Evolution not yet extinct in schools
The official in charge of Utah's public school curriculum said Friday there will be no change in the way human evolution is taught, despite a state senator's claims to the contrary.
Sen. Chris Buttars, R-West Jordan, had earlier suggested he would propose legislation that would enforce the teaching of alternative concepts of human existence. Now he says conversations with the state superintendent of schools have left him confident that teachers who teach the evolution of humanity "will be dealt with."
But the state's director of curriculum, Brett Moulding, said the standard for the teaching of biological diversity does not prohibit the teaching of human evolution.
Although state policy does not specifically mention human evolution, Moulding said there is nothing to stop teachers and students from making the logical jump that people are biological organisms.
"And most of the textbooks make that jump for them," he said. "That's what has always been taught; we haven't made any changes since 2003."
Moulding said no action would be taken against teachers who taught human evolution as part of their courses.
"If they chose to do so, that would be in the curriculum," he said.
Superintendent Patti Harrington was not immediately available for comment, but on Wednesday told The Associated Press, "There is not enough evidence yet to claim how the earth was created and no evidence to connect the family of apes with the family of man."
Moulding said he was not certain Harrington's thoughts on the matter were accurately reflected by those words, which drew an incredulous response from University of Utah professor Dennis Bramble.
"Most scientists would not find that to be a very credible position," said the biologist, whose study on the evolutionary adaptations of humans was the cover story in the Nov. 18 issue of the journal Nature.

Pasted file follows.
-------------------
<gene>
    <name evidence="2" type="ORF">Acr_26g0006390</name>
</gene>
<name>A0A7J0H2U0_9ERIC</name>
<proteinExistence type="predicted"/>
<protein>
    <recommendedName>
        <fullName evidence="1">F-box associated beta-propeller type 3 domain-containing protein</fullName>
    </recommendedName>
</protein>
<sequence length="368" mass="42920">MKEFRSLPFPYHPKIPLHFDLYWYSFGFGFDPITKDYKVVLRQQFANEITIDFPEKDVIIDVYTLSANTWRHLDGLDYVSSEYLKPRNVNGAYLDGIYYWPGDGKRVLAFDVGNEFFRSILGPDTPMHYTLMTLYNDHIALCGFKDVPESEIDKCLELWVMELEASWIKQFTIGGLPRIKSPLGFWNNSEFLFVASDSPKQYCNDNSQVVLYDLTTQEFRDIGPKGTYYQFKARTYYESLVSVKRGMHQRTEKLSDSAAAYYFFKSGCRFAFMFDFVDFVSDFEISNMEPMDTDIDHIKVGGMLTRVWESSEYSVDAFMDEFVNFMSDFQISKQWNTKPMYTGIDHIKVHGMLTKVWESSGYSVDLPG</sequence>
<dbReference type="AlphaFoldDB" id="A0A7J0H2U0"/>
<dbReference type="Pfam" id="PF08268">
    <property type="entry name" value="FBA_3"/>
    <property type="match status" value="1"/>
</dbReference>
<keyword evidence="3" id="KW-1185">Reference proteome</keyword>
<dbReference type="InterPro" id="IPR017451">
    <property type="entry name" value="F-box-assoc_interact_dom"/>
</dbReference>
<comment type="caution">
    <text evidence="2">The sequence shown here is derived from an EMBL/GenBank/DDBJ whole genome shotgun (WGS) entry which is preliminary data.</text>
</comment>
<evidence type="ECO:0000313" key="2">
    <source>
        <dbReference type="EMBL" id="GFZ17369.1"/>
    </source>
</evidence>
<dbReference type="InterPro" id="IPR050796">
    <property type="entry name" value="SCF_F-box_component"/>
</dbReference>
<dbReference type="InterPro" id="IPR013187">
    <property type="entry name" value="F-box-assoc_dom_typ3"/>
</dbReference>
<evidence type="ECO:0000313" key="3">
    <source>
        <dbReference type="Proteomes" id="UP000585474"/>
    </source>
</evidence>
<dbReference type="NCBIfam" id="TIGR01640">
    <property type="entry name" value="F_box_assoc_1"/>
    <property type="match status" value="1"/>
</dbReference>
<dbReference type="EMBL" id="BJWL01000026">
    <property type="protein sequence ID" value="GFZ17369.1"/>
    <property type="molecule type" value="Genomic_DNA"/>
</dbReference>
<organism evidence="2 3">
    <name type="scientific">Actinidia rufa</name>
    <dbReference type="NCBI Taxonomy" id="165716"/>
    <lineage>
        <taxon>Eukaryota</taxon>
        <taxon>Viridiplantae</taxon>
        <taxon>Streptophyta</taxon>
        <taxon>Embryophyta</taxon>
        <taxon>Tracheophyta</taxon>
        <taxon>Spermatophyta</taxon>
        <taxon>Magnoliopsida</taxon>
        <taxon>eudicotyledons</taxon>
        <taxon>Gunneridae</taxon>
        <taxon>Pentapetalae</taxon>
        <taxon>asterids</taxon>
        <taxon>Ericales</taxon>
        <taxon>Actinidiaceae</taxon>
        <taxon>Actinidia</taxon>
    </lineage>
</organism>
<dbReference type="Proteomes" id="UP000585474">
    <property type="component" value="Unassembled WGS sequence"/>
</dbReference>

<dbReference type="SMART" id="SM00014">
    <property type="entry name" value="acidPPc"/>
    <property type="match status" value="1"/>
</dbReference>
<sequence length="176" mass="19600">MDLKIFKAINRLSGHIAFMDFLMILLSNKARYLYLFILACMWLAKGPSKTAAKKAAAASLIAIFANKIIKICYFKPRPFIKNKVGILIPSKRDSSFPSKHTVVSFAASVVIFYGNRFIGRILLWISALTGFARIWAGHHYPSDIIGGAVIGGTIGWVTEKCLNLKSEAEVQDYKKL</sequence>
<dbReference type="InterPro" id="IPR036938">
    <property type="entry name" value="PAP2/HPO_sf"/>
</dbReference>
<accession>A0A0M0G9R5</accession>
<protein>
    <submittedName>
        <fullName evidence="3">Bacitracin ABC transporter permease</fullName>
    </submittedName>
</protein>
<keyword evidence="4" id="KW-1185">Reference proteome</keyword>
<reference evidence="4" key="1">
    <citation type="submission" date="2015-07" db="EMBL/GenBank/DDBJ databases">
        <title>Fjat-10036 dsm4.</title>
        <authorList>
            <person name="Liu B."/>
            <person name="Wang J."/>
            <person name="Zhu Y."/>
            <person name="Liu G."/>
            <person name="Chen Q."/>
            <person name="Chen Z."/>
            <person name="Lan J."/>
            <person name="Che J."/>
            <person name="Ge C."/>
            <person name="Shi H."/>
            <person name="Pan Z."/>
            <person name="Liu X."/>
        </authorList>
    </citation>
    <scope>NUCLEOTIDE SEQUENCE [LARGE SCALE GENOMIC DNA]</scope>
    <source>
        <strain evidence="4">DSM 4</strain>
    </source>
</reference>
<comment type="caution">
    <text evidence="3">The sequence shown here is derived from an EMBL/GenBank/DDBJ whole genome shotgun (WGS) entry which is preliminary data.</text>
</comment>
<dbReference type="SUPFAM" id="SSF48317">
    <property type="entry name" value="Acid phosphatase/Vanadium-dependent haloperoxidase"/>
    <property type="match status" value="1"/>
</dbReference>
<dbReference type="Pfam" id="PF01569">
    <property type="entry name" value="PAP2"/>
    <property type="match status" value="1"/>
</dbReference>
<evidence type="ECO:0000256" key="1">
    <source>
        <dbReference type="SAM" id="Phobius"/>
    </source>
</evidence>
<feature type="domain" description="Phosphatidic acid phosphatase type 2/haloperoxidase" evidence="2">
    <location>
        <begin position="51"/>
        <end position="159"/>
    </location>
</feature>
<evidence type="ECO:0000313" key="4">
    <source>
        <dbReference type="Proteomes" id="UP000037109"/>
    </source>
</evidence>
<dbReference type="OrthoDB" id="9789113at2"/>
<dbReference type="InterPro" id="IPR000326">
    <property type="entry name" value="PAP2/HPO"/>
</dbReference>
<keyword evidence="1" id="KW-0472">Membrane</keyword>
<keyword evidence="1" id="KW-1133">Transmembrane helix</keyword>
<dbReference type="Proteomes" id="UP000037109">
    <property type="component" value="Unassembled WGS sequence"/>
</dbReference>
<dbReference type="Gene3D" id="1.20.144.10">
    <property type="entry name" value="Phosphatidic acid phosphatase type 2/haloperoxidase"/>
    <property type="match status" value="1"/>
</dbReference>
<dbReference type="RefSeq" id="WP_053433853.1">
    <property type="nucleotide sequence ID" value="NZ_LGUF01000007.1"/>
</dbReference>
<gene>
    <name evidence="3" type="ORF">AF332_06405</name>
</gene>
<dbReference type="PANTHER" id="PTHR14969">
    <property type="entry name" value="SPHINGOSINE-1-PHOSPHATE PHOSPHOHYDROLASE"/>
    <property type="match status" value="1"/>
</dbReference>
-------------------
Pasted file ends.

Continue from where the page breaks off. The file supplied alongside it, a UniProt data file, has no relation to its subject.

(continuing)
"The genetic similarity between modern apes and modern humans is extremely high," he said. "That combined with an increasingly complete fossil record . . . is compelling."
Bramble lamented the idea of withholding scientific information from schoolchildren.
"I think the job of public schools is to present modern science as we know it and inform students about how science works," he said.
But Buttars said schools need to respect the values and beliefs of students and their parents.
"In my constituency," he said, "the vast majority believe God created man and we are his spirit children, not his spirit apes."
He pledged to give the state's schools a reprieve of one legislative session "to get the people who are out of line into line."
If that doesn't happen, he said, he will resume his quest to force public schools to teach a theory known as "intelligent design" alongside evolution.
The alternative theory suggests that much of human existence is best explained by its creation through an intelligent designer and that there is evidence of the designer's hand in much of nature. Critics say the theory is simply creationism, or the literal belief in the creation story of the Bible.
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